Sunday, March 14, 2021

Building the Bargain Boat Horn

It's pretty loud!

With the snow starting to recede in my part of the planet, the mind starts having visions of warmer weather activities. In my particular case, I love to spend a weekend afternoon out in my boat with a pole in my hand, trying to determine if there was anything hungry for worms in the water beneath me. 

When out in the boat, it is vitally important (in fact it's the law in my country) to have certain safety equipment on your boat at all times. Besides the usual life jackets, flashlights, and tow ropes, you are supposed to have some sort of sound signaling device. In the little safety kit that I bought for my boat, that came in the form of a small whistle that you are supposed to blow into to signal for help. 

Personally, I found the whistle a bit lacking in the sound volume department, but to be quite frank, installing an air horn on a small 14-foot boat with an outboard motor seems a bit ridiculous. 
The other day I was prowling through some of the back issues of Popular Mechanics when I came across a small article in the March 1968 issue of the magazine that outlines a project to create a "Bargain Boat Horn" 

The original Bargain Boat Horn

 In the article, the horn was very simple to make, comprising of a speaker that was hooked up to a siren module that was, in turn, hooked up to batteries and a switch.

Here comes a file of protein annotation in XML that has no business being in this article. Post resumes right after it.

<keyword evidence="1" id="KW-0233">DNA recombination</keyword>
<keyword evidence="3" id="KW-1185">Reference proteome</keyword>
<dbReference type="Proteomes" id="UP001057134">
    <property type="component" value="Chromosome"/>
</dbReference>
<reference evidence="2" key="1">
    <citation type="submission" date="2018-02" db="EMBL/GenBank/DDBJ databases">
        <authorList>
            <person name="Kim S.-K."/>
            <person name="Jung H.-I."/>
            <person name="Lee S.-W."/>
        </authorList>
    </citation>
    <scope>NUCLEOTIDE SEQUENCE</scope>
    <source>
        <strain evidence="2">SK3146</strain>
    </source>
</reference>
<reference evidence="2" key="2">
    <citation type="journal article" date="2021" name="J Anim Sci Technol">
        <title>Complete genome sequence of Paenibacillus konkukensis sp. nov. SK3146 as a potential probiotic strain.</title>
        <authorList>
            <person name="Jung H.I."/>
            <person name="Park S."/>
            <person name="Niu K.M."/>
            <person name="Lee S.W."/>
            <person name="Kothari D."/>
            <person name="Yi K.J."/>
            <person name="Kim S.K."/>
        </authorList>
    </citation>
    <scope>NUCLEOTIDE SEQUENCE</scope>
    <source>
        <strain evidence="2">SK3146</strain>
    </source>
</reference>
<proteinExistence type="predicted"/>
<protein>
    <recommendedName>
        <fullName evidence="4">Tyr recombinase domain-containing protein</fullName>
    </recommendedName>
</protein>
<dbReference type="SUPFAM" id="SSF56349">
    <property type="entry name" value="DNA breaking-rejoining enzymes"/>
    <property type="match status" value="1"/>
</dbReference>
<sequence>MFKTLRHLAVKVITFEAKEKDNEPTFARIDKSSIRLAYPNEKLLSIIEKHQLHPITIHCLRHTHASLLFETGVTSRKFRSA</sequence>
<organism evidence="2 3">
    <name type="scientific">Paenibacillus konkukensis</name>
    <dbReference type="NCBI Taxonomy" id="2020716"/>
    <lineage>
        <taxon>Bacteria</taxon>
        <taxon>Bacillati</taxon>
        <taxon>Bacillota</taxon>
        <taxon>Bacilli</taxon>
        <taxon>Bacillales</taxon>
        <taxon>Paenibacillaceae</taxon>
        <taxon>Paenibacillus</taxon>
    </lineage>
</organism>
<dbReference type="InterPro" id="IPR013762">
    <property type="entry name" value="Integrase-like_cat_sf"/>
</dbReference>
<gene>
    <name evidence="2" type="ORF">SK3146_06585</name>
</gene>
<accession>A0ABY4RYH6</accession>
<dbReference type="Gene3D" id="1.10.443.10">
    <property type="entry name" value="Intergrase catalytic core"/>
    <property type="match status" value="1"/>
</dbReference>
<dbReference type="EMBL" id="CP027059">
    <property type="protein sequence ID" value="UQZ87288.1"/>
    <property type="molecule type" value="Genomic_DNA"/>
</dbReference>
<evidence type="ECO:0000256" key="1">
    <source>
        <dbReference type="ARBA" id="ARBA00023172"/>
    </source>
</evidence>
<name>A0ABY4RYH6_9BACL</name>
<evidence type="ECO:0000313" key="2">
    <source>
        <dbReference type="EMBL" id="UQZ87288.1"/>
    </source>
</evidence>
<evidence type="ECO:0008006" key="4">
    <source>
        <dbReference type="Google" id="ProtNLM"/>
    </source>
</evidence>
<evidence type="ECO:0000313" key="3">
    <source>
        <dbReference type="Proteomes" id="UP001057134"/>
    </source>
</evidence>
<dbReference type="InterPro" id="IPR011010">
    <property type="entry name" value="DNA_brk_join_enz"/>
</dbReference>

The whole horn was housed in a tin can that was attached to a piece of wood which served as a handle for the horn. 

Intrigued by the idea, I decided to give the project a go, but with some modern twists, taking advantage of some tools that I have at my disposal that would have seemed to be complete science fiction back in 1968.

Looking at the project, I knew that I could fairly easily condense the speaker and siren module into a single unit by using a small 12-volt security system siren that I had picked up on my last trip to the surplus store (to be honest, I couldn't get the siren module listed in the article even if I wanted to, since the company that made it has virtually disappeared from the face of the earth some time in the past 50 years). 

Playing around with the siren, I noticed that I could still get quite a large amount of sound from the siren by just using a 9-volt battery, which was great news since that meant that I could keep the horn at a reasonable size, without the need to have a huge wad of batteries to make up 12 volts.